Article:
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Email-RootPath

Jump To: Support > KB > NetManager > Email > RootPath

Email IMAP root path

NetManager has been around a long time and many features and improvements have been introduced. When new features come along, we need to ensure that existing installations are not adversely affected. Unfortunately, this means that some existing systems are not set up in the same way a new system would be and so are missing out on some benefits. A prime example is the location of users' email which is described in this page.

History and information

In 1997 when it first started, NetManager used the University of Washington IMAP server (UW IMAP). UW IMAP counts all mail folders for a user (except for INBOX) as being relative to the top level of that user's home area. So by default, if you create a mail folder called MyFolder this will be stored as a single file called MyFolder in the very top of your home area. Of course, people use their home areas for various things, notably storing general file such as images and documents. If left to its own devices, UW IMAP will think that all such files are mail folders even all those in sub-directories. For example, if you had a directory called Music with a thousand MP3s in it, your email client would try to present all of these MP3s as separate mail folders. This is clearly a bad idea.

To work around this limitation, it is conventional to store all mail folders in a subdirectory called mail in your home area so that that all email is stored in one place and not mixed up with regular files. Programs such as pine enforce this by default. The standard WebMail client does the same by adding mail/ to the start of the folder path, i.e. what you see as MyFolder is in fact mail/MyFolder. This all works well until you try to use a different mail client (such as Thunderbird or Outlook) which isn't aware of this. Most clients do allow you to set the IMAP root path, though they often use different names. For instance, Thunderbird calls it the IMAP server path. Once set everything should be consistent. Unfortunately, setting the IMAP root path is easily forgotten as it is an extra manual step and this is downright inconvenient if you are using autoconfiguration/autodiscovery. If you use multiple email clients and one is using a root path and another is not, you will end up with folders visible in one, but not the other.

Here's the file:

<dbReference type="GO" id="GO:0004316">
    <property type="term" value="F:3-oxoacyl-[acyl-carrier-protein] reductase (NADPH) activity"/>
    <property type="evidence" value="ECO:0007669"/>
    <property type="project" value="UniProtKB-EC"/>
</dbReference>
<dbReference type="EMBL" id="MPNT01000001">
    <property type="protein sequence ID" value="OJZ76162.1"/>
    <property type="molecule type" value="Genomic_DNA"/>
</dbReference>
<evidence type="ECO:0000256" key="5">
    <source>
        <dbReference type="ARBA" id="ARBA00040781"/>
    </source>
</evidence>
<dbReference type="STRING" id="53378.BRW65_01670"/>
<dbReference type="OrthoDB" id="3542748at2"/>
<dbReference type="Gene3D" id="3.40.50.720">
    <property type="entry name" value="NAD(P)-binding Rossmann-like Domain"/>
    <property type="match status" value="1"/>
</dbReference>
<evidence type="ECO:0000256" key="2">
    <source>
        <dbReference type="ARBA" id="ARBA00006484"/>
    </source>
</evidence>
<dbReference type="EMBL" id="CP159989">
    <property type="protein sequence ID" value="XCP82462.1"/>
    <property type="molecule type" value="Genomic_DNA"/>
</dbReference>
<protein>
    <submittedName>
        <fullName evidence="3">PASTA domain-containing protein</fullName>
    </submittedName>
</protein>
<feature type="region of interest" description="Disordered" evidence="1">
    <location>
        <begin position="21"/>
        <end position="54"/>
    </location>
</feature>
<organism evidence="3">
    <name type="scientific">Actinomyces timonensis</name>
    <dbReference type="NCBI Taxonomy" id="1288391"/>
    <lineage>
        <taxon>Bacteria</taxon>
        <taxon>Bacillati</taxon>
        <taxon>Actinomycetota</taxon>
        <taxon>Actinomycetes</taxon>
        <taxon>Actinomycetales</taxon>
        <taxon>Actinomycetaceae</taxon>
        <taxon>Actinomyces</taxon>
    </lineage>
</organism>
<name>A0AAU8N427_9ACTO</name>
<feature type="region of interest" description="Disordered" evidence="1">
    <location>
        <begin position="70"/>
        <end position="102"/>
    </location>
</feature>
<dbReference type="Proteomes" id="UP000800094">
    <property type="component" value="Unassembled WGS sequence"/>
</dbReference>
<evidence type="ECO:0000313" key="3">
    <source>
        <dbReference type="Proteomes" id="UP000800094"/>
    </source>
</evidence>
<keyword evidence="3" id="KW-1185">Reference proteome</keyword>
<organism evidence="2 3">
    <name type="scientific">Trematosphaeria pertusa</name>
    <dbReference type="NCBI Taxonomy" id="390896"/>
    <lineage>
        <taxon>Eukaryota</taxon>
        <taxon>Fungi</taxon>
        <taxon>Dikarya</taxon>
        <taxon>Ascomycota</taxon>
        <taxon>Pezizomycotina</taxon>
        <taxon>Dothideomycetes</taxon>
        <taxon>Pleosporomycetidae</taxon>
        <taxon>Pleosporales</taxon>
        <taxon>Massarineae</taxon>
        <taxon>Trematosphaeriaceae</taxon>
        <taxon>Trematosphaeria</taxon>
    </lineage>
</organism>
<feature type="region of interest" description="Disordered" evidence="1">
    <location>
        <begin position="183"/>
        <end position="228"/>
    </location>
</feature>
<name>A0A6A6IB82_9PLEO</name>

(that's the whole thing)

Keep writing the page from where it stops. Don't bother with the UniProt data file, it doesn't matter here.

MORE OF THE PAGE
Nowaways, NetManager uses Dovecot as the IMAP server. Dovecot allows you to configure where it looks for mail folders (in UW IMAP it was fixed to the top of the home area) and, ideally, this should be set to mail. Unfortunately, if this is enabled by default and you already have an IMAP root path set in your mail client, it would end up doubling up and looking in mail/mail so it would appear as though all your mail folders had disappeared. Similarly, if you don't have an ''IMAP root path' set, your mail will be at the top level, not in mail, so once again it would appear as though all your mail folders had disappeared. Therefore, to maintain backward compatibility, we cannot set the mail folder location to mail by default.

Migration

As described above, ideally you do not want to have an IMAP root path set as it interferes with auto-configuration. Also, to take advantage of new features such as Shared Mailboxes and Public folders, you must not have an IMAP root path set.

Ideally, you should configure Dovecot to look in mail at the same time as you remove the IMAP root path from all your mail clients. For the record, NetManager WebMail automatically deals with this. To make the matter more complex, if users have been using a client without the IMAP root path set, their mail folders will not be in the mail directory and will need moving. We have a number of tools to ease the migration.

Steps:

  1. Ensure dovecot is enabled with imap_server="dovecot" in your NetManager configuration file
  2. Set imap_folderpath="mail" in your NetManager configuration file
  3. Run build_server to make the changes live
  4. Run mailmove to move mail folders from the top level into the mail subdirectory for all users
  5. Run subscribeall -a to ensure that all mail folders are subscribed to and thus visible in the mail client
  6. Go round all email clients removing the IMAP root path. You may want to warn users prior to starting that their mail folders may appear to go missing temporarily.

Tools

mailmove

mailmove will go through all files in the top of every user's home directory and check whether they are mail folders or not. If they are mail folders, the file will be moved into the mail subdirectory. If there is a folder with same name already there (e.g. MyFolder and mail/MyFolder), it will be renamed by having -1 added to the end (e.g. mail/MyFolder and mail/MyFolder-1).

Should be run after imap_folderpath is set (so it knows where to move the mail to). If not set, it will report No mail to move as imap_folderpath is not set. If you want to run it beforehand, you'll need to specify the sub-directory to use. Example run:

netmanager 1# mailmove mail
/usr/export/home/sborrill/Drafts -> /usr/export/home/sborrill/mail/Drafts
/usr/export/home/sborrill/Sent Items -> /usr/export/home/sborrill/mail/Sent Items
subscribeall

subscribeall finds all mailboxes for each user and ensure that they are subscribed to. Use subscribeall -a to do this for all users.

Syntax: subscribeall [-afhv] [<groupnames> ...]
        -a = Create subscriptions file for all users
             (otherwise just listed groups
        -h = this message
        -v = be verbose
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Page last modified on March 03, 2017, at 12:30 PM by sborrill